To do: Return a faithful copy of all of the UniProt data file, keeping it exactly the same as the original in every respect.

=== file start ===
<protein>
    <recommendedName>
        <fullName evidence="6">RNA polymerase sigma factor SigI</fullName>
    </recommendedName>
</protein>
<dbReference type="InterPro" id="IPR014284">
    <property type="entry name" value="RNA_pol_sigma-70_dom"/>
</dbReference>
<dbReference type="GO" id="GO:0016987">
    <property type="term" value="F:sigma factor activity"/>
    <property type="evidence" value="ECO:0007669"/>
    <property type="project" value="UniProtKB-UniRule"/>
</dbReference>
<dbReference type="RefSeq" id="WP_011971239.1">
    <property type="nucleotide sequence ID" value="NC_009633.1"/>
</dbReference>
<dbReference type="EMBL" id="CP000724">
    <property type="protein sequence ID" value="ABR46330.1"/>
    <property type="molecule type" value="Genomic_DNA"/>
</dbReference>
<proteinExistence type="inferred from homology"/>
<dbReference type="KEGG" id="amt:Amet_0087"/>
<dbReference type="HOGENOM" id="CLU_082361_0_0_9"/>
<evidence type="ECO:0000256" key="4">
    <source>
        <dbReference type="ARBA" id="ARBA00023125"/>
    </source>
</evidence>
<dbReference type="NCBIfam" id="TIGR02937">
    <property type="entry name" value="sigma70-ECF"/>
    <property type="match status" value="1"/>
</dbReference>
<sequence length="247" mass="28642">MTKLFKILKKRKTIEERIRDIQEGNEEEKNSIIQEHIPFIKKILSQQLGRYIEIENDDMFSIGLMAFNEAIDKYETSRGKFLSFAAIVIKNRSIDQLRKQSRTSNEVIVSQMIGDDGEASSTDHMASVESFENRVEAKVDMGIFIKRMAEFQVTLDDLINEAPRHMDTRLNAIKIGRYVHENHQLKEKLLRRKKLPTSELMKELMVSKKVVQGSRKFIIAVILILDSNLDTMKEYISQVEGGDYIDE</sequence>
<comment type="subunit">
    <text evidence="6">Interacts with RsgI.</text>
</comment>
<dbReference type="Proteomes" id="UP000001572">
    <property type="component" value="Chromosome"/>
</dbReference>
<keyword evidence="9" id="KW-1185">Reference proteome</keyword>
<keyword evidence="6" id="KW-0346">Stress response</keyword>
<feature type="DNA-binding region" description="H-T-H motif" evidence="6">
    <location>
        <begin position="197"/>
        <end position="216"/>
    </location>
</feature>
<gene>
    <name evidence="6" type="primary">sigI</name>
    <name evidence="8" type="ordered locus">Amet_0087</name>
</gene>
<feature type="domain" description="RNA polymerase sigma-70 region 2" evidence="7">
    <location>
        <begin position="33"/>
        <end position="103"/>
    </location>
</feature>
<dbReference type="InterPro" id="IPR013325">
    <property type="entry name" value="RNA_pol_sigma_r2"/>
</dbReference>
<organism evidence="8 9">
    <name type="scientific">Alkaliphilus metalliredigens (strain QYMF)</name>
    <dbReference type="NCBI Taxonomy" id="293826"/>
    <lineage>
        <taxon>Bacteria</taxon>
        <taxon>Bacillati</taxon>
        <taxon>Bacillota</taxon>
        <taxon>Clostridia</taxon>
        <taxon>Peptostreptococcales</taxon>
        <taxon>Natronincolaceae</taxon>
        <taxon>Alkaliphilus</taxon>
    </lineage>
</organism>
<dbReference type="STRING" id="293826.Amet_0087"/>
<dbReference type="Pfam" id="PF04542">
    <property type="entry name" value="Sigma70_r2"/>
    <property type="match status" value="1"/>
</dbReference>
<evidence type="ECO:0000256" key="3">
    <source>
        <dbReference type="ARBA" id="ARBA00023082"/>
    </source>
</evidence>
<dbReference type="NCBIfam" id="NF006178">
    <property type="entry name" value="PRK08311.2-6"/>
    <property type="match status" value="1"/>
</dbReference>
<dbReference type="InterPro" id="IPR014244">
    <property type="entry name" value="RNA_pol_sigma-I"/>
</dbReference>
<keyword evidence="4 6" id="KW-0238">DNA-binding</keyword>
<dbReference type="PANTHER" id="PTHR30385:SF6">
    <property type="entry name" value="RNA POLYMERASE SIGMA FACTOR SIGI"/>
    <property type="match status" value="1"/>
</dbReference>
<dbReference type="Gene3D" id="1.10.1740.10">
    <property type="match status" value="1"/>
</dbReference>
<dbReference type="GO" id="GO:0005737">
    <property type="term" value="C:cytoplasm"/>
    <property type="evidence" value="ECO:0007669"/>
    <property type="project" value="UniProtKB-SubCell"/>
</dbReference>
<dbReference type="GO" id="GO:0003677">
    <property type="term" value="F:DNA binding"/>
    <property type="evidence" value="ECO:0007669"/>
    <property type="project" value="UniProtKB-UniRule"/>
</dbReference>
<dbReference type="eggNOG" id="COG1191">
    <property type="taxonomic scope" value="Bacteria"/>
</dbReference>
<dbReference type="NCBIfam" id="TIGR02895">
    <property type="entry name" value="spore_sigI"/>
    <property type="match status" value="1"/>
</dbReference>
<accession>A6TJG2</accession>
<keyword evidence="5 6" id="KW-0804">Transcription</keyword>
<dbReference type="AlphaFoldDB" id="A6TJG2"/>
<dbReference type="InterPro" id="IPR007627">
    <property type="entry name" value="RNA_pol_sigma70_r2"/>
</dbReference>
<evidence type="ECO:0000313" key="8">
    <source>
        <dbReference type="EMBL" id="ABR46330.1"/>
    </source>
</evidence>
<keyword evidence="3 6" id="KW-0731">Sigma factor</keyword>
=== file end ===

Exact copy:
<protein>
    <recommendedName>
        <fullName evidence="6">RNA polymerase sigma factor SigI</fullName>
    </recommendedName>
</protein>
<dbReference type="InterPro" id="IPR014284">
    <property type="entry name" value="RNA_pol_sigma-70_dom"/>
</dbReference>
<dbReference type="GO" id="GO:0016987">
    <property type="term" value="F:sigma factor activity"/>
    <property type="evidence" value="ECO:0007669"/>
    <property type="project" value="UniProtKB-UniRule"/>
</dbReference>
<dbReference type="RefSeq" id="WP_011971239.1">
    <property type="nucleotide sequence ID" value="NC_009633.1"/>
</dbReference>
<dbReference type="EMBL" id="CP000724">
    <property type="protein sequence ID" value="ABR46330.1"/>
    <property type="molecule type" value="Genomic_DNA"/>
</dbReference>
<proteinExistence type="inferred from homology"/>
<dbReference type="KEGG" id="amt:Amet_0087"/>
<dbReference type="HOGENOM" id="CLU_082361_0_0_9"/>
<evidence type="ECO:0000256" key="4">
    <source>
        <dbReference type="ARBA" id="ARBA00023125"/>
    </source>
</evidence>
<dbReference type="NCBIfam" id="TIGR02937">
    <property type="entry name" value="sigma70-ECF"/>
    <property type="match status" value="1"/>
</dbReference>
<sequence length="247" mass="28642">MTKLFKILKKRKTIEERIRDIQEGNEEEKNSIIQEHIPFIKKILSQQLGRYIEIENDDMFSIGLMAFNEAIDKYETSRGKFLSFAAIVIKNRSIDQLRKQSRTSNEVIVSQMIGDDGEASSTDHMASVESFENRVEAKVDMGIFIKRMAEFQVTLDDLINEAPRHMDTRLNAIKIGRYVHENHQLKEKLLRRKKLPTSELMKELMVSKKVVQGSRKFIIAVILILDSNLDTMKEYISQVEGGDYIDE</sequence>
<comment type="subunit">
    <text evidence="6">Interacts with RsgI.</text>
</comment>
<dbReference type="Proteomes" id="UP000001572">
    <property type="component" value="Chromosome"/>
</dbReference>
<keyword evidence="9" id="KW-1185">Reference proteome</keyword>
<keyword evidence="6" id="KW-0346">Stress response</keyword>
<feature type="DNA-binding region" description="H-T-H motif" evidence="6">
    <location>
        <begin position="197"/>
        <end position="216"/>
    </location>
</feature>
<gene>
    <name evidence="6" type="primary">sigI</name>
    <name evidence="8" type="ordered locus">Amet_0087</name>
</gene>
<feature type="domain" description="RNA polymerase sigma-70 region 2" evidence="7">
    <location>
        <begin position="33"/>
        <end position="103"/>
    </location>
</feature>
<dbReference type="InterPro" id="IPR013325">
    <property type="entry name" value="RNA_pol_sigma_r2"/>
</dbReference>
<organism evidence="8 9">
    <name type="scientific">Alkaliphilus metalliredigens (strain QYMF)</name>
    <dbReference type="NCBI Taxonomy" id="293826"/>
    <lineage>
        <taxon>Bacteria</taxon>
        <taxon>Bacillati</taxon>
        <taxon>Bacillota</taxon>
        <taxon>Clostridia</taxon>
        <taxon>Peptostreptococcales</taxon>
        <taxon>Natronincolaceae</taxon>
        <taxon>Alkaliphilus</taxon>
    </lineage>
</organism>
<dbReference type="STRING" id="293826.Amet_0087"/>
<dbReference type="Pfam" id="PF04542">
    <property type="entry name" value="Sigma70_r2"/>
    <property type="match status" value="1"/>
</dbReference>
<evidence type="ECO:0000256" key="3">
    <source>
        <dbReference type="ARBA" id="ARBA00023082"/>
    </source>
</evidence>
<dbReference type="NCBIfam" id="NF006178">
    <property type="entry name" value="PRK08311.2-6"/>
    <property type="match status" value="1"/>
</dbReference>
<dbReference type="InterPro" id="IPR014244">
    <property type="entry name" value="RNA_pol_sigma-I"/>
</dbReference>
<keyword evidence="4 6" id="KW-0238">DNA-binding</keyword>
<dbReference type="PANTHER" id="PTHR30385:SF6">
    <property type="entry name" value="RNA POLYMERASE SIGMA FACTOR SIGI"/>
    <property type="match status" value="1"/>
</dbReference>
<dbReference type="Gene3D" id="1.10.1740.10">
    <property type="match status" value="1"/>
</dbReference>
<dbReference type="GO" id="GO:0005737">
    <property type="term" value="C:cytoplasm"/>
    <property type="evidence" value="ECO:0007669"/>
    <property type="project" value="UniProtKB-SubCell"/>
</dbReference>
<dbReference type="GO" id="GO:0003677">
    <property type="term" value="F:DNA binding"/>
    <property type="evidence" value="ECO:0007669"/>
    <property type="project" value="UniProtKB-UniRule"/>
</dbReference>
<dbReference type="eggNOG" id="COG1191">
    <property type="taxonomic scope" value="Bacteria"/>
</dbReference>
<dbReference type="NCBIfam" id="TIGR02895">
    <property type="entry name" value="spore_sigI"/>
    <property type="match status" value="1"/>
</dbReference>
<accession>A6TJG2</accession>
<keyword evidence="5 6" id="KW-0804">Transcription</keyword>
<dbReference type="AlphaFoldDB" id="A6TJG2"/>
<dbReference type="InterPro" id="IPR007627">
    <property type="entry name" value="RNA_pol_sigma70_r2"/>
</dbReference>
<evidence type="ECO:0000313" key="8">
    <source>
        <dbReference type="EMBL" id="ABR46330.1"/>
    </source>
</evidence>
<keyword evidence="3 6" id="KW-0731">Sigma factor</keyword>